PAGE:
Results of this small pilot study suggest the potential value of the newly developed Checklist of Family Relational Abilities as a brief, clinician-rated measure of family relationships in palliative care settings. Based on audiotaped clinical interviews, the Checklist was used to reliably rate overall family functioning and strength of family members' attachment bonds. However, Checklist ratings of family communication and decision making were less reliable, apparently because the original three-point scales did not capture adequately the full range of family functioning. Therefore, the Checklist was subsequently revised to include four-point ratings of communication and decision making.
Comparisons between the Checklist and a well-validated self-report measure of family functioning, the FRI, revealed important areas of association. The Checklist ratings of overall functioning were associated with total FRI score and FRI conflict resolution. As well, Checklist ratings of attachment were associated with the total FRI score. Thus, we found evidence of meaningful congruence between the two measures as a first step toward establishing the construct validity of the Checklist.
This initial pilot study was subject to several methodological challenges. Our small sample of 11 families may have experienced selection bias (e.g., if the most resilient or high-functioning families were those most likely to participate). However, we did observe a range of participant scores on both the FRI and the CESD-R, a depression measure, demonstrating that some participants experienced marked distress.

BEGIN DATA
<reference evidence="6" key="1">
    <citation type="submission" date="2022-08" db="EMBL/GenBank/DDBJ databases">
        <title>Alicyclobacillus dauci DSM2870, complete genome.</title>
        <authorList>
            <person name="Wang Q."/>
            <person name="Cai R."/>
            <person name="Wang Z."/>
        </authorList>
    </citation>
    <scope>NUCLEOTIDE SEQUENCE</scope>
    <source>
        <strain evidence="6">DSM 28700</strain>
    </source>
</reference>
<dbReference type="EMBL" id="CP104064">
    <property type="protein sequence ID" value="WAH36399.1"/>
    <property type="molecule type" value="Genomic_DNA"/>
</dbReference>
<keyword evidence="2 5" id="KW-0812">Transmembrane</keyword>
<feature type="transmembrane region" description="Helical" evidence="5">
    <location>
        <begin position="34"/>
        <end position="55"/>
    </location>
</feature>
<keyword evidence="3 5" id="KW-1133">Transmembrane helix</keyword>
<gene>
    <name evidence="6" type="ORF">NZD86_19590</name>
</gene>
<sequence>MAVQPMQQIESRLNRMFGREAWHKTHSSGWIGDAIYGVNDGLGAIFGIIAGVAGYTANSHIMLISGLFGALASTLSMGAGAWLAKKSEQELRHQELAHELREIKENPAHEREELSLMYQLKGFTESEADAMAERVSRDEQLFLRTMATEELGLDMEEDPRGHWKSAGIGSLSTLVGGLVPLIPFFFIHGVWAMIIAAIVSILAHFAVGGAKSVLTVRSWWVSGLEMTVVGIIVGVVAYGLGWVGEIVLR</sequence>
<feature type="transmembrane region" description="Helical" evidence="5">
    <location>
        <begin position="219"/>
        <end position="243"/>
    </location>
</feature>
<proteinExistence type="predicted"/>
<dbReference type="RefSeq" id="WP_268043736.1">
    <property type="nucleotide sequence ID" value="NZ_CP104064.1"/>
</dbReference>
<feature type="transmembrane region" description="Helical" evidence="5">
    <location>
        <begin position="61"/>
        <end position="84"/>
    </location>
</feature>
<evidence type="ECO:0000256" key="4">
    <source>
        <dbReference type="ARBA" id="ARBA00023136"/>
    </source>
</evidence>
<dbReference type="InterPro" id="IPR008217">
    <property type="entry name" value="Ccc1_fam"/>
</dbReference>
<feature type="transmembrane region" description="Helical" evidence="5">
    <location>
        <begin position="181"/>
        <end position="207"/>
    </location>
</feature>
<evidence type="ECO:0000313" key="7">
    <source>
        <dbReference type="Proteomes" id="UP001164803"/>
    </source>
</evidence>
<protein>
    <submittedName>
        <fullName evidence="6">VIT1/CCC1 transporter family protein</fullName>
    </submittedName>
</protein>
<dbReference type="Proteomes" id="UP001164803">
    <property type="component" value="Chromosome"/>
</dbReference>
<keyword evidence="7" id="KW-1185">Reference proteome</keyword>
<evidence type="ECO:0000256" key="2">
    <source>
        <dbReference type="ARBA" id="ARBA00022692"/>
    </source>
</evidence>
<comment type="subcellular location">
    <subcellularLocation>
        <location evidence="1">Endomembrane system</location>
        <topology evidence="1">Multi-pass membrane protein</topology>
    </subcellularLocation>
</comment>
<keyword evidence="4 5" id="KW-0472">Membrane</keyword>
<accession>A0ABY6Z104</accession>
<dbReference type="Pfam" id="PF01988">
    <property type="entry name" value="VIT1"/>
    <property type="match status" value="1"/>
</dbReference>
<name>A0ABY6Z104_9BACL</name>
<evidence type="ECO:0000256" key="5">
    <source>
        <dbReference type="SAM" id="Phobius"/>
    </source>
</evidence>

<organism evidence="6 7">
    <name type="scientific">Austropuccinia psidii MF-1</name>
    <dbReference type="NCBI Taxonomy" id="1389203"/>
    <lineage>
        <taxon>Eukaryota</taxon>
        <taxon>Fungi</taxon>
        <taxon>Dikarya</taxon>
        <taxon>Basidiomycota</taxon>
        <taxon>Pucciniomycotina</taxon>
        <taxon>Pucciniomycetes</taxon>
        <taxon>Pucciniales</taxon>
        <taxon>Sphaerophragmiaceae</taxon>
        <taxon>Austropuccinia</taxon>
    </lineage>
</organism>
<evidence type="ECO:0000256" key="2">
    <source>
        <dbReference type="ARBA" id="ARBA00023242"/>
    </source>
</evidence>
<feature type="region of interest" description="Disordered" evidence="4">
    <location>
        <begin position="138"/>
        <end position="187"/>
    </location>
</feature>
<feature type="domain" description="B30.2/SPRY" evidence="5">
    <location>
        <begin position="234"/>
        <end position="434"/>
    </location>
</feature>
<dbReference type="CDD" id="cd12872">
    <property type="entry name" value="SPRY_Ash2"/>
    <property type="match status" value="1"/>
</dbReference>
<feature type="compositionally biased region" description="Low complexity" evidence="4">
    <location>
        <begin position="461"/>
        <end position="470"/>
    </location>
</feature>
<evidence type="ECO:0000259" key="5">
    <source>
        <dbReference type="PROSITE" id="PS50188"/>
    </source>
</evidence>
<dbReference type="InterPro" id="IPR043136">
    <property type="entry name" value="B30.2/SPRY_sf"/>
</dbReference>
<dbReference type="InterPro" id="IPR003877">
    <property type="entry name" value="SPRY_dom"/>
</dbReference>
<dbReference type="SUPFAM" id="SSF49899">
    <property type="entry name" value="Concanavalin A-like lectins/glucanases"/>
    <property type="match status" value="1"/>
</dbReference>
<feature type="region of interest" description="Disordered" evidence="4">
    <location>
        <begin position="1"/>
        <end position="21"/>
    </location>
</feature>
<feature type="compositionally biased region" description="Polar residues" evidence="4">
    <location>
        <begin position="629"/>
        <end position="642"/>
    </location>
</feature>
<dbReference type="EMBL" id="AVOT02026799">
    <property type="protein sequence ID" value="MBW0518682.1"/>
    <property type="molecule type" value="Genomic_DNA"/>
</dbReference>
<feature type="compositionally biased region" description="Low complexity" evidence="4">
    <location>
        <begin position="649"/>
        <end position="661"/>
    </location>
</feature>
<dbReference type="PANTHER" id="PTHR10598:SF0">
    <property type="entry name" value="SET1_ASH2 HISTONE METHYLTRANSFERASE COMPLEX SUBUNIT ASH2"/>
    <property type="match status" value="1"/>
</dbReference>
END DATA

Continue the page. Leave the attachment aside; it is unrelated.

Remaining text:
Another limitation was that the Checklist ratings were based on a common audiotaped interview rather than separate clinician ratings derived from routine family meetings conducted during palliative care. Therefore, the Checklist should be interpreted cautiously until replicated by future studies with larger samples that utilize the Checklist in routine palliative care.
For each category below, mark the best description of the family you are working with. The term “family member” is used to include the patient as well as any other involved individual who has biological, legal or emotional ties to the patient.
Circle the number below which best describes the overall capabilities and needs of the family:
The authors wish to thank Nancy Rice M.S.W., Marcia Buckley, M.S., N.P., Laura Hogan, M.S., N.P., and the staff and faculty of the Strong Memorial Hospital Palliative Care Consultation Team for their assistance in this study.
This work was supported by HRSA Graduate Psychology Training Grant T06HP01830 (P.I.: D.A. King) and NIMH T32 grant MH019132 (P.I.: George S. Alexopoulos).
No competing financial interests exist.